Languages of Italy

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For dialects of the Italian language (which are influenced by these regional languages), see Regional Italian.
Languages of Italy
Linguistic map of Italy.png
Languages of Italy by groups[1][2][3][4][not in citation given]
Official languages Italian
Regional languages see "legal status"
Minority languages see "legal status"
Main immigrant languages Albanian, Romanian, Romani and Maghrebi Arabic
Main foreign languages English (34%)
French (16%)
Spanish (11%)
German (5%)
Other regional language (6%)
Sign languages Italian Sign Language
Common keyboard layouts
Italian QWERTY
Italian Keyboard layout.svg
Source ebs_243_en.pdf

There are a variety of regional languages spoken to varying degrees in Italy, most of which belong to various branches of the Romance languages and are hence descendants of Vulgar Latin. The official and most widely spoken language is Italian, a descendant of Tuscan. There are several minority languages that belong to other Indo-European branches, such as Cimbrian (Germanic), Arbëresh (Albanian), the Slavomolisano dialect of Serbo-Croatian (Slavic), and Griko (Hellenic). Other non-indigenous languages are spoken by a substantial percentage of the population due to immigration.[5]

Legal status[edit]

Recognition at the European level[edit]

Italy is a signatory of the European Charter for Regional or Minority Languages, but is yet to ratify the treaty, and therefore its provisions protecting regional languages do not apply in the country.[6]

The Charter does not, however, establish at what point differences in expression result in a separate language, deeming it an "often controversial issue", and citing the necessity to take into account, other than purely linguistic criteria, also "psychological, sociological and political considerations".[7]

Recognition by the Italian state[edit]

Law number 482 of 15 December 1999, recognises the following minority languages: Albanian, Catalan, German, Greek, Slovene, Croatian, French, Franco-Provençal, Friulian, Ladin, Occitan, Sardinian (Legge 15 Dicembre 1999, n. 482, Art. 2, comma 1).[8] The law also makes a distinction between those who are considered minority groups (Albanians, Catalans, Germanic peoples indigenous to Italy, Greeks, Slovenes and Croats)[9] and those who are not (all the others).[8]

Although the original Italian Constitution does not explicitly express that Italian is the official national language, it could be implied because Italian is the language the constitution is written in. Since the constitution was penned, there have been some laws and articles written on the procedures of criminal cases passed that explicitly state that Italian should be used:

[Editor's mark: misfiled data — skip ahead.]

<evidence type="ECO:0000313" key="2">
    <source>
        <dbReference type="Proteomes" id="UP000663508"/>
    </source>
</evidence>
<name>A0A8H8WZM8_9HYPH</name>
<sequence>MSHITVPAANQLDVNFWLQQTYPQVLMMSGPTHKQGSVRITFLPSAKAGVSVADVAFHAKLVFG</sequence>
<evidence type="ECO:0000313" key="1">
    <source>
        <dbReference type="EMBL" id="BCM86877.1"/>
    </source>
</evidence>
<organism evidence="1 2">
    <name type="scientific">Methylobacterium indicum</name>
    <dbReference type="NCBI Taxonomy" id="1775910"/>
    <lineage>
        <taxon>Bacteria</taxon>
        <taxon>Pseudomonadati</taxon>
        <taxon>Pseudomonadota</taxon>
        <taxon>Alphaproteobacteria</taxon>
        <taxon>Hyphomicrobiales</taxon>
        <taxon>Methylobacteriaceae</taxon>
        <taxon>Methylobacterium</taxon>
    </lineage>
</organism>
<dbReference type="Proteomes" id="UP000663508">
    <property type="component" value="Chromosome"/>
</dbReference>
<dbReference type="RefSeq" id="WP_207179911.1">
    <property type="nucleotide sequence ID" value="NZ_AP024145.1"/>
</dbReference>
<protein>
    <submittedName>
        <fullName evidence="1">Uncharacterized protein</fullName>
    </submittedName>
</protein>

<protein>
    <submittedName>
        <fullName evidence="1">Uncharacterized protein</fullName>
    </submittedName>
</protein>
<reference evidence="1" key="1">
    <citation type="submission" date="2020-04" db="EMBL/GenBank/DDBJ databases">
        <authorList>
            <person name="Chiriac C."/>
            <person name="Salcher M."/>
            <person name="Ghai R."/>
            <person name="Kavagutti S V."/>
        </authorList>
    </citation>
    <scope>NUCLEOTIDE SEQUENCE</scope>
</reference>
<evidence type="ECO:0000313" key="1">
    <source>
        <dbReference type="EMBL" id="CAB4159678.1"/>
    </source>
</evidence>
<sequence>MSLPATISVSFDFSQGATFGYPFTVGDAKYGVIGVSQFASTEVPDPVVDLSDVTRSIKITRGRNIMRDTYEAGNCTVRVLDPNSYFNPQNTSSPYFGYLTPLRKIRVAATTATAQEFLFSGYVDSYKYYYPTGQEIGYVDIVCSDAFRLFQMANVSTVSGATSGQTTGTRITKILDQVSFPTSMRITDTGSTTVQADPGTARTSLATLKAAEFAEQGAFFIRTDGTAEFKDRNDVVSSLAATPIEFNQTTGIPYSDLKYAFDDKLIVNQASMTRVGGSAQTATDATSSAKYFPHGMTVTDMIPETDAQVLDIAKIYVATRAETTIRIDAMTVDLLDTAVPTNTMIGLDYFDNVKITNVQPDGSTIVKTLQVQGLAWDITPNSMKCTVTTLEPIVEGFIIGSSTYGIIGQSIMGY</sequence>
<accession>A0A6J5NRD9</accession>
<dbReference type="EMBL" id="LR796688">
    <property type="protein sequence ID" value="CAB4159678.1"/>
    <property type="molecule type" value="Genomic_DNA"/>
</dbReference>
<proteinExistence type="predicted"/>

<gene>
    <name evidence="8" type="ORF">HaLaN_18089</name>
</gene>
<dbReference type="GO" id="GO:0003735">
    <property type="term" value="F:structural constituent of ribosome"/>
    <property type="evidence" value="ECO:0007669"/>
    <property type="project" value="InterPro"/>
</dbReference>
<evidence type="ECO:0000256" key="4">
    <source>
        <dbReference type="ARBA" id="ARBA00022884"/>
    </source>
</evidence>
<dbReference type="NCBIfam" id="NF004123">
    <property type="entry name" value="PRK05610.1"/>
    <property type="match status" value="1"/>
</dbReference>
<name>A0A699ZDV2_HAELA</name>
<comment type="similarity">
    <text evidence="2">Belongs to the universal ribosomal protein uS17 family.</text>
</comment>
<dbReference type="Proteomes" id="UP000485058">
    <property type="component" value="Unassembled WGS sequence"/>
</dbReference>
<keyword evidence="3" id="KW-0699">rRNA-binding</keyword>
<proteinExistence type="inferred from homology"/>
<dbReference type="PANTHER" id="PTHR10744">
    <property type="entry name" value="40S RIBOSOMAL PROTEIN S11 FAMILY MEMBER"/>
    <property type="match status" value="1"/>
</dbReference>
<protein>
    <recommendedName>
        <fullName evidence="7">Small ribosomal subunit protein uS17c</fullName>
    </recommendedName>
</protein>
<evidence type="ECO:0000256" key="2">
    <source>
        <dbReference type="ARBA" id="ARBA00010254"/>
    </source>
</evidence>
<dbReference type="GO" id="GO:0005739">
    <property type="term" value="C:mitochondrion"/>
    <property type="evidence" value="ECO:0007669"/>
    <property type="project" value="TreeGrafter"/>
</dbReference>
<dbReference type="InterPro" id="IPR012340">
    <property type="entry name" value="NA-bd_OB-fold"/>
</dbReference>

Statute of the Trentino-Alto Adige, (constitutional law of the northern region of Italy around Trento) — « [...] [la lingua] italiana [...] è la lingua ufficiale dello Stato. » (Statuto Speciale per il Trentino-Alto Adige, Art. 99) (“[…] [the language] italian […] is the official language of the State.”)

Code for civil procedure — « In tutto il processo è prescritto l'uso della lingua italiana. » (Codice di procedura civile, Art. 122) (“In all procedures, it is required that the Italian language is used.”)

Code for criminal procedure — « Gli atti del procedimento penale sono compiuti in lingua italiana. » (Codice di procedura penale, Art. 109 (169-3; 63, 201 att.)) (“The acts of the criminal proceedings are carried out in the Italian language.”)

Article 1 of law 482/1999 — « La lingua ufficiale della Repubblica è l'italiano. » (Legge 482/1999, Art. 1 Comma 1) (“The official language of the Republic is Italian”)[citation needed]

Recognition by the regions[edit]

  • Aosta Valley: French is co-official (enjoying the same dignity and standing of Italian) in the whole region (Le Statut spécial de la Vallée d'Aoste, Title VIe, Article 38);[10] German is unofficial but recognised in the Lys Valley (Lystal) (Le Statut spécial de la Vallée d'Aoste, Title VIe, Art. 40 - bis).[10]
  • Campania: Neapolitan is "promoted", but not recognised, by the region (Reg. Gen. nn. 159/I 198/I, Art. 1, comma 4).[11]
  • Friuli-Venezia Giulia: Friulian and Slovene are "promoted", but not recognised, by the region (Legge regionale 18 dicembre 2007, n. 29, Art. 1, comma 1);[12] (Legge regionale 16 novembre 2007, n. 26, Art. 16).[13]
  • Piedmont: Piedmontese is unofficial but recognised as the regional language (Consiglio Regionale del Piemonte, Ordine del Giorno n. 1118, Presentato il 30/11/1999);[14][15] the region "promotes", without recognising, the Occitan, Franco-Provençal and Walser languages (Legge regionale 10 aprile 1990, n. 26, Art. 3, comma 1 bis).[16]